Jan. 26, 2021

Rabbi Jason Rubenstein on Pesikta de-Rav Kahana (Mandelbaum) 19 – “The Marriage Between the Jewish People and God”

Rabbi Jason Rubenstein, Jewish chaplain at Yale University, joins Mark for a very special episode this week. Jason’s uniquely well-rounded education includes attending reformed Temple Micah in Washington DC as a child, spending his formative years studying at orthodox Yeshivat Ma’ale Gilboa in northern Israel, and receiving his rabbinic ordination from the conservative Jewish Theological Seminary. He has taught on the faculty of the Hadar Institute for a decade, and is the recipient of numerous awards including the Wexner Graduate Fellowship and the Covenant Foundation’s 2015 Pomegranate Prize for Emerging Educators. The passage he has chosen to discuss is Pesikta de-Rav Kahana (Mandelbaum) 19.

Jason begins by sharing the passage, the notion of God’s marriage to the Jewish people illustrated within it, and the power of the Torah to sustain the Jewish people during God’s perceived absence. He and Mark then set off on a fascinating discussion of a number of related concepts including the rebirth of Hebrew and the Jewish State, the purpose of rituals, the Jewish commitment to Israel, and the nature of Zionism. The function and nature of prayer, the contrast between faith and belief, and the reason this passage holds such significance for Jason are also explored. As the episode draws to a close, Jason shares the lessons regarding humankind which he has learned, which leads to a discussion regarding the function of intellectual endeavor. In this remarkably dynamic conversation, the sheer amount of enthusiasm, knowledge, and insight of both host and guest entertains and informs as they clearly demonstrate yet again that the ‘wisdom in our tradition is boundless’ and the lessons eternal.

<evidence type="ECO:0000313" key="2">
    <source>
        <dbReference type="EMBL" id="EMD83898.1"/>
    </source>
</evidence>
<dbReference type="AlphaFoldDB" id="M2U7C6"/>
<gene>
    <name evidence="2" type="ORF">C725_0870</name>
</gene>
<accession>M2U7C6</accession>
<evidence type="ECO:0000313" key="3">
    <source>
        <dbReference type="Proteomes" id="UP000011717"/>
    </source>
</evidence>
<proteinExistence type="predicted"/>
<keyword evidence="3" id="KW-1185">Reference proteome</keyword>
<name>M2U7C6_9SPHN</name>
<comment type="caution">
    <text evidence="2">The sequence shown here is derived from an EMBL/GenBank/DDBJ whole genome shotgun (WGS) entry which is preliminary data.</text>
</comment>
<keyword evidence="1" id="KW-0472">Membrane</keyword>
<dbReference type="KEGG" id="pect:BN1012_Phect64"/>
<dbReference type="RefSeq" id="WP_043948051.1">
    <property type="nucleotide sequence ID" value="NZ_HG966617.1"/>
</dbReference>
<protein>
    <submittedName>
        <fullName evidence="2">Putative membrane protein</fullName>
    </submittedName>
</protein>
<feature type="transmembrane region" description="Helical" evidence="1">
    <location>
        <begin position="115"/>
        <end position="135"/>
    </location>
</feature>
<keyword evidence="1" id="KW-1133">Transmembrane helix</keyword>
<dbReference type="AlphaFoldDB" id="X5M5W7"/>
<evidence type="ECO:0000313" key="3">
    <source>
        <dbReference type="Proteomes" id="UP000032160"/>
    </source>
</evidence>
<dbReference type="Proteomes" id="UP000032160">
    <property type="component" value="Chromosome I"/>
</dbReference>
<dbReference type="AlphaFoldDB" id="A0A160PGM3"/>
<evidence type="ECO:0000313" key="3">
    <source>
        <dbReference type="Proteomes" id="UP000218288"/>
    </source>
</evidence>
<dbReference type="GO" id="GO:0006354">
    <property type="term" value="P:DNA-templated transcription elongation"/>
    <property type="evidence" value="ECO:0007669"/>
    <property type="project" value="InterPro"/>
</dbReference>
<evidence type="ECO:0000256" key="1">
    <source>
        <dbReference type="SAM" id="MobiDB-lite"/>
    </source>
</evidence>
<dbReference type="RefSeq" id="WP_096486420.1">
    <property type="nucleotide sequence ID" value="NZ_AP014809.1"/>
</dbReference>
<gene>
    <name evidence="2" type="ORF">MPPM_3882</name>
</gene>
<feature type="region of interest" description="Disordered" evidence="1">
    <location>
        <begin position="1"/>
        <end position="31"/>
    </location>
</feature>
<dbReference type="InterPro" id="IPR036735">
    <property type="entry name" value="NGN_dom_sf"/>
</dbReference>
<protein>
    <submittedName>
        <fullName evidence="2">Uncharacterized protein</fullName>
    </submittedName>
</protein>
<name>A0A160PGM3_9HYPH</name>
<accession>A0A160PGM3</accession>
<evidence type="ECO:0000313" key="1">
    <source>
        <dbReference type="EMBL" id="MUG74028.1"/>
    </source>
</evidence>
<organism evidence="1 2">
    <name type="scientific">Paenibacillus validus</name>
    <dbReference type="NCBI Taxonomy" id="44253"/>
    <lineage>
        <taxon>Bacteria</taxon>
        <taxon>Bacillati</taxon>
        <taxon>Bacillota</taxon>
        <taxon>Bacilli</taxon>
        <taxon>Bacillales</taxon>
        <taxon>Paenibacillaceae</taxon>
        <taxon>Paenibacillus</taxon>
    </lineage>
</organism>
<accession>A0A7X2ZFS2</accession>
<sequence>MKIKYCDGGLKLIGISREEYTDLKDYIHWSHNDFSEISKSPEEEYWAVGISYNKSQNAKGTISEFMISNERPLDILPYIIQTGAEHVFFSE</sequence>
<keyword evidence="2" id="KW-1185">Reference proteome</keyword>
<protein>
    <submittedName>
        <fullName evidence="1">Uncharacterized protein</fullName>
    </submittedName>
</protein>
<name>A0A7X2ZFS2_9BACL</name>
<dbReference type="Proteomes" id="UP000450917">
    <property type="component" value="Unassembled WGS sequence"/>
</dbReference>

Episode Highlights:

· Jason’s telling of the parable · God’s marriage with the Jewish people · God’s return to the Jewish people in 1948 · The rebirth of Hebrew and the Jewish State · The purpose of rituals · The Jewish commitment to Israel · A baseball analogy for sacrifice · The nature of Zionism · The nature and function of prayer · The reason this text is so important to Jason · Faith and belief · The lessons about humankind that Jason has learned · The function of the intellectual endeavor


“I can’t believe you waited for me.”

“Were it not for those letters that I kept, I would have left you a long time ago.”

“God doesn’t promise us an easy time.”

“God was absent.”

“The portable homeland of the Jews.”

“This text is, in a profound sense, atheistic.”

“In 1911, the conclusion that Hebrew would not be revived was correct.”

“The only way that she can keep him present in her life is by preserving the absence that he left…a hopeless romantic.”

“Sacrifice is a game.”

“There is absolutely no consensus for Zionism among Jews in the early 20th century.”

“Religious institutions only take on their meaning in the context of the total absence of God’s presence.”

“Unless you have that kind of doubt, you can’t have that kind of religious life that’s described in this text.”

“The human soul is like a great wild animal.”

“Your hard work as a mother is finally starting to pay off.”

“Can I distill this and translate it in a way that touches someone’s heart?”

“The Torah’s our great guidebook.”

Pesikta de-Rav Kahana (Mandelbaum) 19: https://www.sefaria.org/Pesikta_D'Rav_Kahanna.19?lang=bi


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